Los Angeles-based creator Alyssa Coscarelli saw this phenomenon coming a long time ago. Alongside her best friend and fellow creator and brand consultant Lauren Caruso, she first started hosting closet sales back in 2016 when she was still working as a fashion market writer at Refinery29 (where Caruso also used to work). Following the 2016 election, the two spotted an opportunity to sell clothes from their closets, as well as donated brand samples, to raise money for communities that they knew would be most at risk during the Trump administration. Since then, the duo has hosted over 20 events, both in New York City and Los Angeles, partnering with organizations like Planned Parenthood. “It kind of just became a way for us to take what we did have access to, which was largely clothing and beauty products, and put them towards something good,” she says.
Satenstein, who has a closet clean-out service called “Schmatta Shrink,” hosted sale events before the pandemic as well. In 2020, she also started hosting an Instagram live series, called “Never Worns." “I would talk with people in the industry about clothes that they've kept and they've never worn,” she says. “I love doing this because you really can learn about people in a way that you've never learned about them for a straight[forward] interview … If you went through my closet you would learn gnarly shit about me.”
Creators like Analise Anderson and Olivia Massucci have hopped on the phenomenon more recently. After seeing others on social media having a good time hosting closet sales and pop-up shops, Massucci decided to plan one alongside her friends, putting together three events over the past year. “It's such a fun way to connect with your followers in a different way,” she says. “You can see them and see how happy they are to try on your clothes, and you know that you're giving it to someone that really wants it and loves it.” Anderson also hosts closet sales regularly at her home: “It’s like a house party,” says Anderson.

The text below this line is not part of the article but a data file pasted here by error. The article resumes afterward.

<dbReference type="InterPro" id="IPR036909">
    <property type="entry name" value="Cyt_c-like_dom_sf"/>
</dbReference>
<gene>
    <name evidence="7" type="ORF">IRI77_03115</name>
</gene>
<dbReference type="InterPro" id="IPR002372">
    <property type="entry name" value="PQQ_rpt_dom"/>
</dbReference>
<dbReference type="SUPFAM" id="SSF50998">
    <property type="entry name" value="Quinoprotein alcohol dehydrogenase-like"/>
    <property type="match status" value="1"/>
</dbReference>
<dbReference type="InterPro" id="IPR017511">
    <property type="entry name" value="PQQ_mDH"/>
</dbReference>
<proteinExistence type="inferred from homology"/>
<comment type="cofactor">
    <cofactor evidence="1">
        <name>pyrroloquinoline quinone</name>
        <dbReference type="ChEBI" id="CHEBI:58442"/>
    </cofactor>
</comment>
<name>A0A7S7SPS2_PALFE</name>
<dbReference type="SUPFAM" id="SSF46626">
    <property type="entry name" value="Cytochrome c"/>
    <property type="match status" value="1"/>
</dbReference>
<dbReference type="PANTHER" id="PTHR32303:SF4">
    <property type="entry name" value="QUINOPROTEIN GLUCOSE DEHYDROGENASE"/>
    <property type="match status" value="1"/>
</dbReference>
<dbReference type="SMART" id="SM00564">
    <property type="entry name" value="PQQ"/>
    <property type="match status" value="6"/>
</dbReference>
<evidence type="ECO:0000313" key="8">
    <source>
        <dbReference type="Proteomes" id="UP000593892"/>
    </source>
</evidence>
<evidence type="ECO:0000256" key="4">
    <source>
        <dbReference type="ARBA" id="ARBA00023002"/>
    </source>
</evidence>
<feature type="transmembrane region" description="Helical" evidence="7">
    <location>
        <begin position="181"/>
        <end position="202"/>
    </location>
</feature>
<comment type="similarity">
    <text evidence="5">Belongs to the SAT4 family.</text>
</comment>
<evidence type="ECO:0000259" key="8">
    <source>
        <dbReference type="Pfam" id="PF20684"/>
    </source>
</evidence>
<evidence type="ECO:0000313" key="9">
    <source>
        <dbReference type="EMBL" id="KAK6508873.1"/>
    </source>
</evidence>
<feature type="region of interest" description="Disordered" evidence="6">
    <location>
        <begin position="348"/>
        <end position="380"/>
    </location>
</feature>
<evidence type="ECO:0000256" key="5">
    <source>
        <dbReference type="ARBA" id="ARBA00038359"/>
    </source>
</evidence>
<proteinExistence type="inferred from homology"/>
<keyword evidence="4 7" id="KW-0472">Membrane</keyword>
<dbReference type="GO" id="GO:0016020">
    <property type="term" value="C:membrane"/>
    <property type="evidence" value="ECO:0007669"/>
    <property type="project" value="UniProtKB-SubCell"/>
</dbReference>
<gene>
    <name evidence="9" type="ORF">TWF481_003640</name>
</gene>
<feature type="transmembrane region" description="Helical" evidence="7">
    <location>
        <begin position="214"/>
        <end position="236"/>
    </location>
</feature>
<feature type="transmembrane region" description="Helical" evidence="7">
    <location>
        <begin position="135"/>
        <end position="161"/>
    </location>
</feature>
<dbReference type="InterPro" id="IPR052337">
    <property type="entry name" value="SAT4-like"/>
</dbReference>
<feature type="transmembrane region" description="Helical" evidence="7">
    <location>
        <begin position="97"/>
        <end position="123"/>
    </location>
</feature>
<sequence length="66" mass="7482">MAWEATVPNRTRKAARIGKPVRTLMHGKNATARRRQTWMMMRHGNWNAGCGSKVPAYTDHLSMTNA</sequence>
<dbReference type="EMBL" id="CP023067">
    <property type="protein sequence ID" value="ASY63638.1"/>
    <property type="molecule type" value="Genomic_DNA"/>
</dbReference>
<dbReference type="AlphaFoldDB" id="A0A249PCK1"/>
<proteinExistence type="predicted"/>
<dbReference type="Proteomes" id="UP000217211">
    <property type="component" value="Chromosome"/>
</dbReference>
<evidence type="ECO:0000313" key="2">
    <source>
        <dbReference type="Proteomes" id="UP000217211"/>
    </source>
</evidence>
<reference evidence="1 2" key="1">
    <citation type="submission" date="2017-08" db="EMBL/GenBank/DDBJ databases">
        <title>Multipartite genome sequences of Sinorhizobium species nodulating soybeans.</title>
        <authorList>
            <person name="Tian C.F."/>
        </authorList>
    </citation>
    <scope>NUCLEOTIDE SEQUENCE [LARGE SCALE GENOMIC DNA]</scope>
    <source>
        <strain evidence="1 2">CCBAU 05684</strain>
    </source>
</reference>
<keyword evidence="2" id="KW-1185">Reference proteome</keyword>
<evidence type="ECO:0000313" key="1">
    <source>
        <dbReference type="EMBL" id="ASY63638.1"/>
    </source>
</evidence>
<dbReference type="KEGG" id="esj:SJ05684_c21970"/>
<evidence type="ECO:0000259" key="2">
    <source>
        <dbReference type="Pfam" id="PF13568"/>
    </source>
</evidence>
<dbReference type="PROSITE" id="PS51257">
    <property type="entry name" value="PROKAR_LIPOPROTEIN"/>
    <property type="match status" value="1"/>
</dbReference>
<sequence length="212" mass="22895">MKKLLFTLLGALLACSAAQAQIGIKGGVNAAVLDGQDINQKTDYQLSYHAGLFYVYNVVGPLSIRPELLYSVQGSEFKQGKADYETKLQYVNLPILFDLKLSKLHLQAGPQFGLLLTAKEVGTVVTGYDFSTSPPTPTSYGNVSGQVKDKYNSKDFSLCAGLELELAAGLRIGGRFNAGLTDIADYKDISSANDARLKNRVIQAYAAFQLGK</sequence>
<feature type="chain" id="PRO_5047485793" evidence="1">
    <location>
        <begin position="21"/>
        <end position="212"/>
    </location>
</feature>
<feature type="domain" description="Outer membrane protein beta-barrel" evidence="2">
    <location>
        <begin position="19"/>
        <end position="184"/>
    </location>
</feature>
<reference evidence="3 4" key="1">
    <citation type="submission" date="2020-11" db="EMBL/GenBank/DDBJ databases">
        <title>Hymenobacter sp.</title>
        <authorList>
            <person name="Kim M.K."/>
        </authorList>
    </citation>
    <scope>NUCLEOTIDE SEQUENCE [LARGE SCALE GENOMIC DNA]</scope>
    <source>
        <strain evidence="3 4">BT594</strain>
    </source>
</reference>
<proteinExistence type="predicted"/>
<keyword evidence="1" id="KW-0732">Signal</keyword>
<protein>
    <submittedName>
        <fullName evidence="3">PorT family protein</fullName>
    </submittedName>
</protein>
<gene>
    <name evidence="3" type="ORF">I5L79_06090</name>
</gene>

“To me, it’s all about building relationships in the community.”
While Berenblat applauds the shoppers, she says that, in order for closet sales to be a sustainable model, hosts also have to keep the circular cycle going by using the money to buy secondhand, rather than restocking the closet with new clothing: “Are you doing this to be part of the share economy or are you doing this to go buy more things?” Satenstein agrees: “We could all survive without buying something new right now and everyone would have something to wear for the rest of our lives.”
Not only can closet sales encourage sustainable fashion consumption and be a profitable venture — Massucci has made close to $2,500 in her closet sales — but they’re also creating community. “I think the goal isn't necessarily money. I think it really is the community you grow,” says Anderson, who partners with local vendors to host pop-up markets and closet sales. “To me, it’s all about building relationships in the community.”